On the Role of Capillary Energy in Inducing Damage and Possibility of Fractures in Partially Saturated Porous Media

  • Ommi, Siddhartha Harsha (Sapienza Universit√† di Roma)
  • Sciarra, Giulio (Ecole Centrale Nantes)
  • Nardinochhi, Paola (Sapienza Universit√† di Roma)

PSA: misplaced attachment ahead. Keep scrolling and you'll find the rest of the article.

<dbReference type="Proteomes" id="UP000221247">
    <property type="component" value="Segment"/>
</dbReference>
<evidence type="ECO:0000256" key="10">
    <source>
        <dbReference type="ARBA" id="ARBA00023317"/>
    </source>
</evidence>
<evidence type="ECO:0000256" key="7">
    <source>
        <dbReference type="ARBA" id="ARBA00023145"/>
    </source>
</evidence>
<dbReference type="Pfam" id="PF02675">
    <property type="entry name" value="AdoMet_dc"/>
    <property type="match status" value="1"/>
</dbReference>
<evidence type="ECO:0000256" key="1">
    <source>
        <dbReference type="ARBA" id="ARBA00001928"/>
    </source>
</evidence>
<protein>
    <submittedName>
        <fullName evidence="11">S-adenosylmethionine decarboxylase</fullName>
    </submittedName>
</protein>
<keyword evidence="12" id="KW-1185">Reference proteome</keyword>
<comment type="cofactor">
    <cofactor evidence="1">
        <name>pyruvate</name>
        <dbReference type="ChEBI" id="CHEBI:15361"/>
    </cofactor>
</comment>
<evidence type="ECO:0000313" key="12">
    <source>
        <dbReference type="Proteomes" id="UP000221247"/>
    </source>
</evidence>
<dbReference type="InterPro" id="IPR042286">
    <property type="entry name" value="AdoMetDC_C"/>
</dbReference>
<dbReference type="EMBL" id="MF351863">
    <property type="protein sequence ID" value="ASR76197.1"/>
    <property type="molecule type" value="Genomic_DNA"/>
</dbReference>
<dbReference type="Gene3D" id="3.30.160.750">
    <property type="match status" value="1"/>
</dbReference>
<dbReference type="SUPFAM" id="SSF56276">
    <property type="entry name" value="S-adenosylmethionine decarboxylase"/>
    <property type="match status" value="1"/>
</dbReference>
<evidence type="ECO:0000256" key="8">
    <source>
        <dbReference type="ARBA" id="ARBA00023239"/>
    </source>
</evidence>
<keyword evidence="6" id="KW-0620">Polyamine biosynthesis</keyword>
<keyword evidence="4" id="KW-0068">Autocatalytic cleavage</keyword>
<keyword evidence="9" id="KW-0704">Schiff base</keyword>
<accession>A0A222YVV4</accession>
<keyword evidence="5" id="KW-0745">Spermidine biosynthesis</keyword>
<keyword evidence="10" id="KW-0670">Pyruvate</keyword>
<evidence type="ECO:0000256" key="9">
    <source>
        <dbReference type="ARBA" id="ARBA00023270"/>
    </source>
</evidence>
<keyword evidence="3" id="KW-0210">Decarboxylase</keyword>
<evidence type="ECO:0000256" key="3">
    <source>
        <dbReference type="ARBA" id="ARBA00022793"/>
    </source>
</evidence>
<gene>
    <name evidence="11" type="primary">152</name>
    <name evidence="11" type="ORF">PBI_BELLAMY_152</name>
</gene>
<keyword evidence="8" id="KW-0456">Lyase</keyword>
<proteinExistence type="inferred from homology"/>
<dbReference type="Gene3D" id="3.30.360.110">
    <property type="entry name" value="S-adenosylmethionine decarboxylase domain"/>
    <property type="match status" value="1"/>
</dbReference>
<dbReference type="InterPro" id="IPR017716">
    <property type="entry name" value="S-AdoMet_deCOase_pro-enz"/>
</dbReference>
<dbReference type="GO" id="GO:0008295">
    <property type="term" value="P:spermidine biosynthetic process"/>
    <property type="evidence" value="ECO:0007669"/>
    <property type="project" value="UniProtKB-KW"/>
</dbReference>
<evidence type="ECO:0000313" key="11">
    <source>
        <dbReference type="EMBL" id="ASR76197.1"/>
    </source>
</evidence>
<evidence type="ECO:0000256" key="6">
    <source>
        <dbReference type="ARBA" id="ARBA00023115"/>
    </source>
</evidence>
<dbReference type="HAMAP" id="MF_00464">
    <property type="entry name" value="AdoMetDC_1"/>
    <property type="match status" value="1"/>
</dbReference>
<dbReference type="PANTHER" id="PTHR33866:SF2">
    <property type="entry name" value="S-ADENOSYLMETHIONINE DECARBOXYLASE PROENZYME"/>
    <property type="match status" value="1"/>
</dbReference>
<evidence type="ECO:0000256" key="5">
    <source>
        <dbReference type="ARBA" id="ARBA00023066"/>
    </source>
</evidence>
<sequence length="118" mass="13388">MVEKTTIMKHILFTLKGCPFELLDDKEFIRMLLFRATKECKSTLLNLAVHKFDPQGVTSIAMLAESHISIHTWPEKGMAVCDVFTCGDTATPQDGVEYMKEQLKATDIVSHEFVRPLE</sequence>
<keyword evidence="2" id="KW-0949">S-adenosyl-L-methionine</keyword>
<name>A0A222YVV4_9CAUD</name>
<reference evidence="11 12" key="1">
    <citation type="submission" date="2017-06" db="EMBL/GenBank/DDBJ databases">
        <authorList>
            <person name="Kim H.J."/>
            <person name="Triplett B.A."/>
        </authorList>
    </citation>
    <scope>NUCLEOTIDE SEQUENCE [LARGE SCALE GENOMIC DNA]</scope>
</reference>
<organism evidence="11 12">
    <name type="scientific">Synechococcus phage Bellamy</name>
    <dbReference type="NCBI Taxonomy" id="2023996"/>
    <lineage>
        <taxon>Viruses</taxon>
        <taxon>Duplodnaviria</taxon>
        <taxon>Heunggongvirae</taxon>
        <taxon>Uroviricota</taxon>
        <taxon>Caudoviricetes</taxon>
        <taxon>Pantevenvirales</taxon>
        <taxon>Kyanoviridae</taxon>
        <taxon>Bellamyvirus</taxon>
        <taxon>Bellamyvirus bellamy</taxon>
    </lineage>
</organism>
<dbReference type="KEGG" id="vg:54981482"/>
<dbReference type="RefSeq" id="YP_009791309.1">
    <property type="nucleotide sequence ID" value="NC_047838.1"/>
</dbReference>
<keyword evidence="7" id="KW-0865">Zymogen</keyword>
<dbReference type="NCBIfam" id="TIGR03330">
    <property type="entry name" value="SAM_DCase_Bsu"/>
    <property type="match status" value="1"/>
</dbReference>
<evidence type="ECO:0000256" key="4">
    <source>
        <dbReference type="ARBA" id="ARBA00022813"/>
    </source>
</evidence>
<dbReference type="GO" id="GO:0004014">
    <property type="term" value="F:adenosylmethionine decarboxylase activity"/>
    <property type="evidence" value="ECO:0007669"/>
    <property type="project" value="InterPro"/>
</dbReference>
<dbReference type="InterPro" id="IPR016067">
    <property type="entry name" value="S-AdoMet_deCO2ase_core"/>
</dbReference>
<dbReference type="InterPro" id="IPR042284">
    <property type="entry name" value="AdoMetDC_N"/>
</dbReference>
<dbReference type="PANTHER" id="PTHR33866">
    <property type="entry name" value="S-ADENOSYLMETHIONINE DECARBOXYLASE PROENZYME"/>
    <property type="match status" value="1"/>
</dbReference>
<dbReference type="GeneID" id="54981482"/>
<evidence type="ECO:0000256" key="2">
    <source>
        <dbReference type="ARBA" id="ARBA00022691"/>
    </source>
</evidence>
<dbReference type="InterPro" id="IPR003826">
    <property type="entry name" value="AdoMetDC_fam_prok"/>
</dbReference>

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When a non-wetting fluid invades a pore network a priori saturated by a wetting fluid, both fluids being immiscible, capillary forces generate a tensile effect on the pore walls resulting in a tendency of bulk contraction. If the pore network is formed by a weakly cohesive solid phase, more so in cohesion-less granular media, fracture initiation is exceedingly driven by capillary forces (Shin and Santamarina, 2010; Jain and Juanes, 2009; Shin and Santamarina, 2011; Holtzman et al., 2012), rather than purely mechanistic tensile stresses generated by constraints that restrain the bulk contraction. To investigate this fracture driving mechanism, in Ommi et al. (2022) a variational modeling approach has been put forward within the framework of continuum-scale poromechanics. A scalar internal variable has been employed, inspired by the damage variable in gradient-damage models (Marigo et al., 2016), that modulates the macro-scale interfacial energy implicating it in the dissipation during fracture formation. In this framework possibility of periodic initiation of fractures is associated with the bifurcation and eventual localization of homogeneous damage solutions. In this work, this possibility is investigated by setting up a boundary value problem involving desiccation driven by a boundary flux that implies a homogeneous solution at early times. A bifurcation analysis reveals if this homogeneous solution bifurcates onto another solution branch at a finite time indicating fracture initiation, while the wave-number of bifurcation represents the fracture spacing.